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How Are Companies and Employees Planning for the Future of the Office?

As the COVID-19 pandemic continues to evolve, so do our expectations for the workplace. We conducted our U.S. Workplace Survey Winter 2021 of over 2,000 respondents — our ninth workplace survey since the beginning of the pandemic — as the delta variant was still active. We wanted to understand what companies are currently planning in terms of returning to the office, and what kind of office experience employees expect — now and in the future.

During the time of our survey, many companies that had been planning their return right after Labor Day had already delayed these plans due to the delta variant. Now, as companies have been preparing for an early 2022 return, the omicron variant is causing additional concern, once again possibly delaying a return to the office. Despite the roller coaster return to office (RTO) timing, four out of five employees report that they have worked from their company’s office space at some point during the course of this pandemic.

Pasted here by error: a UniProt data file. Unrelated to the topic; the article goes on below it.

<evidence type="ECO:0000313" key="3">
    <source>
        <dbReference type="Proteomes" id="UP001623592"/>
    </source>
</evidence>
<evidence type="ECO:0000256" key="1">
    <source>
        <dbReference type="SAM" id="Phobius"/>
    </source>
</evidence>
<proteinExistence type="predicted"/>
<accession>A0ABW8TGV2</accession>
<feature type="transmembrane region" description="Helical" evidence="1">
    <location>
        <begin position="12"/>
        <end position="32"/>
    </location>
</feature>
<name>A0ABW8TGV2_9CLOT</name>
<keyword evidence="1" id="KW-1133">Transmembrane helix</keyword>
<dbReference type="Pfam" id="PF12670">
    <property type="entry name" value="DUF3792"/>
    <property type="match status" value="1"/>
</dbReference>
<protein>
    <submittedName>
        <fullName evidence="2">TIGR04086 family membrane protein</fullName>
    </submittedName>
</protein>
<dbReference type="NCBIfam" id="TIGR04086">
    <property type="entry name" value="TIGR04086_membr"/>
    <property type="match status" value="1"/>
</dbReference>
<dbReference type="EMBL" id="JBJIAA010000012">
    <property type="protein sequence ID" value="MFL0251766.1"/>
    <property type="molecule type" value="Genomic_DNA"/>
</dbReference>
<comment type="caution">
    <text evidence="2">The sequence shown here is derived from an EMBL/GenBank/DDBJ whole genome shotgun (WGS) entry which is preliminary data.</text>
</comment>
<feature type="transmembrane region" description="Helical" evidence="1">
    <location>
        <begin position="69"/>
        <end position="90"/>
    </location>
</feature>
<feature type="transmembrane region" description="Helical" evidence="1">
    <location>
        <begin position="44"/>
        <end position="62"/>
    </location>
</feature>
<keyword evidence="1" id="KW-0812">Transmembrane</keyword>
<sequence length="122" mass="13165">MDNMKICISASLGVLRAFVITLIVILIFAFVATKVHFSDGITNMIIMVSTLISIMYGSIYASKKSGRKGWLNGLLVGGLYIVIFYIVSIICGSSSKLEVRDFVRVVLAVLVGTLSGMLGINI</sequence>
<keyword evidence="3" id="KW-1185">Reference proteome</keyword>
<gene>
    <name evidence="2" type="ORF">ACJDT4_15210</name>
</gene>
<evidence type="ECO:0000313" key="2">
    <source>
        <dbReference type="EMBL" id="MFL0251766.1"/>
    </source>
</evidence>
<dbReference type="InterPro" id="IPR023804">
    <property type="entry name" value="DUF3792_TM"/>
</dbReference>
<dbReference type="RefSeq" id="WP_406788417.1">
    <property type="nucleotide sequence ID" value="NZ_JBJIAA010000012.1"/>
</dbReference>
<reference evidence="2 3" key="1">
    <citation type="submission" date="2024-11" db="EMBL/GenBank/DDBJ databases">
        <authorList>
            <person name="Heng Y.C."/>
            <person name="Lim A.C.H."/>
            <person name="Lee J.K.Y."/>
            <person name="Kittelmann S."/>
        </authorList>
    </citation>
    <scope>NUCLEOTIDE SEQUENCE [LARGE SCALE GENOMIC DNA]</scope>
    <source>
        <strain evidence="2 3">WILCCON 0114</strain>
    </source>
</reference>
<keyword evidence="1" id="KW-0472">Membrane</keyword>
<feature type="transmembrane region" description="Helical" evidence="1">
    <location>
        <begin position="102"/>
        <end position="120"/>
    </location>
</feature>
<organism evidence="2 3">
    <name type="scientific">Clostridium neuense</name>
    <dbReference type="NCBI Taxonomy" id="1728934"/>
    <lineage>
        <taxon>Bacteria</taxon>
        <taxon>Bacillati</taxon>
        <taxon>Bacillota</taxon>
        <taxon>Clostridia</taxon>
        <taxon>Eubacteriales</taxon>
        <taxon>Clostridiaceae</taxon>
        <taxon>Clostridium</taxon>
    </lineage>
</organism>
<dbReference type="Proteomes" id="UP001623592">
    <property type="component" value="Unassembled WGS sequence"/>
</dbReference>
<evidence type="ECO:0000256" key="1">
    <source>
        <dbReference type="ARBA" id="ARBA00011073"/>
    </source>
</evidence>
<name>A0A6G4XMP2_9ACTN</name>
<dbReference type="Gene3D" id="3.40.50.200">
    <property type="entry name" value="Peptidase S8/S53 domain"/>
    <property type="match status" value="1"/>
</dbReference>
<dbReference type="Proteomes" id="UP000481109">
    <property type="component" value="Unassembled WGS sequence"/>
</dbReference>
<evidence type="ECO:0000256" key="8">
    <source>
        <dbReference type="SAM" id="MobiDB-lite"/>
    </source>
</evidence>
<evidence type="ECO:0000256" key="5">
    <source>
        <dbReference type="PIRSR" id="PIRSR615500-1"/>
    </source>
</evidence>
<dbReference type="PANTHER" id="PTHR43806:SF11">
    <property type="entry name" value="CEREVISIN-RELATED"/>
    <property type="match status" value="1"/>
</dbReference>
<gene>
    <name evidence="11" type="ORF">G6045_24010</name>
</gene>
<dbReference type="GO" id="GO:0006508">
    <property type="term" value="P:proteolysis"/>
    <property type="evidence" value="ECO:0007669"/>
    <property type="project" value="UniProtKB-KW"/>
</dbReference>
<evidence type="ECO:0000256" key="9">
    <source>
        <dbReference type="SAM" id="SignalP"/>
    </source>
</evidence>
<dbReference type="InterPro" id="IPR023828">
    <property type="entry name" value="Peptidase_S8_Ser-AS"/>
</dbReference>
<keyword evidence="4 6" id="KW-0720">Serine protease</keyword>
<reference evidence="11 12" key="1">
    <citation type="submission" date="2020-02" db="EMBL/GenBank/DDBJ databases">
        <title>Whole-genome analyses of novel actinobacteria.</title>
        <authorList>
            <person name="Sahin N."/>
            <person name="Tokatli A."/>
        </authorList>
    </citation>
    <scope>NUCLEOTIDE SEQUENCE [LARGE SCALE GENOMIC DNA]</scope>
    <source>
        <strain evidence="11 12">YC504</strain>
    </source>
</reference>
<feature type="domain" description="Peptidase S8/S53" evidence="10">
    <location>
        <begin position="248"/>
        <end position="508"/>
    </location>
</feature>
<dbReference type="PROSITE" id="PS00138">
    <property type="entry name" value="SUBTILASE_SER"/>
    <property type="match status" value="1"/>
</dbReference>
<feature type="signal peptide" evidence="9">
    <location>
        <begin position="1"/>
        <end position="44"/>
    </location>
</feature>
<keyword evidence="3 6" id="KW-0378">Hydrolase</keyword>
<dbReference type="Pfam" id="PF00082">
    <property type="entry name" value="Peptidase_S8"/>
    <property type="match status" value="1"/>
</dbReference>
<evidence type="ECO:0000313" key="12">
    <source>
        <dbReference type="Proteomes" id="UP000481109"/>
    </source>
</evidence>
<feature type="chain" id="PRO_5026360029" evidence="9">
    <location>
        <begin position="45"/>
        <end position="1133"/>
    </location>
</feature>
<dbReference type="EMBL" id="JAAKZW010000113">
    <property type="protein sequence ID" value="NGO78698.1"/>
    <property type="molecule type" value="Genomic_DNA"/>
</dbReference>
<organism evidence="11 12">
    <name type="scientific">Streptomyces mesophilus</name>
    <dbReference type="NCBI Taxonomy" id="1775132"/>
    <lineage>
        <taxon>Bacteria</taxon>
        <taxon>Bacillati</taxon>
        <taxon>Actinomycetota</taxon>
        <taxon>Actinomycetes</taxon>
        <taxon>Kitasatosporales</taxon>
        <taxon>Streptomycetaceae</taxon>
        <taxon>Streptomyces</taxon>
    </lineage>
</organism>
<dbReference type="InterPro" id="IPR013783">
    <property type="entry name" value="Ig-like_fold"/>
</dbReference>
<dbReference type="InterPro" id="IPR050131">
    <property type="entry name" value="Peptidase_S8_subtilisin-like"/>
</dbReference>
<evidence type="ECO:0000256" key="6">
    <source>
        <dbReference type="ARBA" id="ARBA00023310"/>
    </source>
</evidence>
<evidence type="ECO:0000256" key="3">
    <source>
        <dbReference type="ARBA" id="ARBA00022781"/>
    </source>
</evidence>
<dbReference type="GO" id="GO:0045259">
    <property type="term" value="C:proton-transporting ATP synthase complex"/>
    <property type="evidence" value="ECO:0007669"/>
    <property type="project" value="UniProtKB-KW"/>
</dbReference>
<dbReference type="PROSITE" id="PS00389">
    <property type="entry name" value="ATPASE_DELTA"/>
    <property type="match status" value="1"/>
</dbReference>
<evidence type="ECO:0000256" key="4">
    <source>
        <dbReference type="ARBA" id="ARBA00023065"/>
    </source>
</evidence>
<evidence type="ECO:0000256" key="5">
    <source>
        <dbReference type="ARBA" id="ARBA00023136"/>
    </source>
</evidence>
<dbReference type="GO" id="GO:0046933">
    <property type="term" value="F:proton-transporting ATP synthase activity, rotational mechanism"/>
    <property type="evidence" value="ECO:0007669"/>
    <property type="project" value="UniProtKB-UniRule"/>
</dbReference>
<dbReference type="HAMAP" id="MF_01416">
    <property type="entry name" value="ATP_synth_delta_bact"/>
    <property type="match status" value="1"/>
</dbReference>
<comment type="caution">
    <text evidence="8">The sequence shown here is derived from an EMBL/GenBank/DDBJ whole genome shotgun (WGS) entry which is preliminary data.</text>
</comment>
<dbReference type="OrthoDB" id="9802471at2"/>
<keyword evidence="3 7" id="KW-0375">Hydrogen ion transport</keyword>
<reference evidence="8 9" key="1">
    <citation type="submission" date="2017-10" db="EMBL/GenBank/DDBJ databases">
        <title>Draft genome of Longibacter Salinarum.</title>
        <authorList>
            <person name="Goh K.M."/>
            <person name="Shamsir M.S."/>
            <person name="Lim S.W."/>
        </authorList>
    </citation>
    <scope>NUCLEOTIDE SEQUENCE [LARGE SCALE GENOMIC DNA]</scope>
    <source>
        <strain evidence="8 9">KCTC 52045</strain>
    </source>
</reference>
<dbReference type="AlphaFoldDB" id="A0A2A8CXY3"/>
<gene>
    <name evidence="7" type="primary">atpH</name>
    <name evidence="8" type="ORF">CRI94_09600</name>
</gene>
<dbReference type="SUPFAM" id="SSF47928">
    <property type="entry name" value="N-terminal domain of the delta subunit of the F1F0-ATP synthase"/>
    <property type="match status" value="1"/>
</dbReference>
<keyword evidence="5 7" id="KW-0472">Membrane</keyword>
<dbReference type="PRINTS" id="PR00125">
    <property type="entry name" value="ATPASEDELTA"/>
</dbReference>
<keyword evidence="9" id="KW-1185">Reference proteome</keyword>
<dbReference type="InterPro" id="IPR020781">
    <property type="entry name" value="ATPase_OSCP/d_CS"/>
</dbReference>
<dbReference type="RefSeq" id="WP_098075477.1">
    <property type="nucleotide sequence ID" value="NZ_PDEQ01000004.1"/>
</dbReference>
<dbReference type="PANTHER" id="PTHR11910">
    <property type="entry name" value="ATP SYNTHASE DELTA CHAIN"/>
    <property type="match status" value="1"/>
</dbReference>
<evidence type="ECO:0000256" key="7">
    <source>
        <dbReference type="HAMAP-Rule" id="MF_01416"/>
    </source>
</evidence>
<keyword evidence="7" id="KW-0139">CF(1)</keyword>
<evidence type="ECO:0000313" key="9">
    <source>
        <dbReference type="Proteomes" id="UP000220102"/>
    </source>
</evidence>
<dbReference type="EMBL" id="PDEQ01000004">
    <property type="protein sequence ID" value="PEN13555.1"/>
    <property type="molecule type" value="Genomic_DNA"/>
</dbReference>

Companies are planning (and re-planning) for the future

Pandemic uncertainty is certainly becoming the new normal with several false starts; however, companies are continuing to plan for their return to office. Nearly 80% of our survey respondents said their company had communicated an initial return to office plan to their employees. The majority of those respondents (54%) say they will have flexible work policies — ranging from work from home because of health or family care issues, to minimum in-office days per week or month, to teams determining their own schedules. Only 9% of companies are allowing complete flexibility for employees to determine their own in-office schedule, while 37% are requiring employees to be in the office full-time.


Employees are evolving their preferences and managing expectations

Employees know that their current working situations and preferences will change over time. While 45% of office workers currently desire to work remotely full-time while COVID cases are still high, that number drops to 29% as workers envision a post-pandemic future. And only one in 10 U.S. workers expect that their company will allow them to continue to work remotely full-time post-pandemic once workplaces and cities are fully reopened.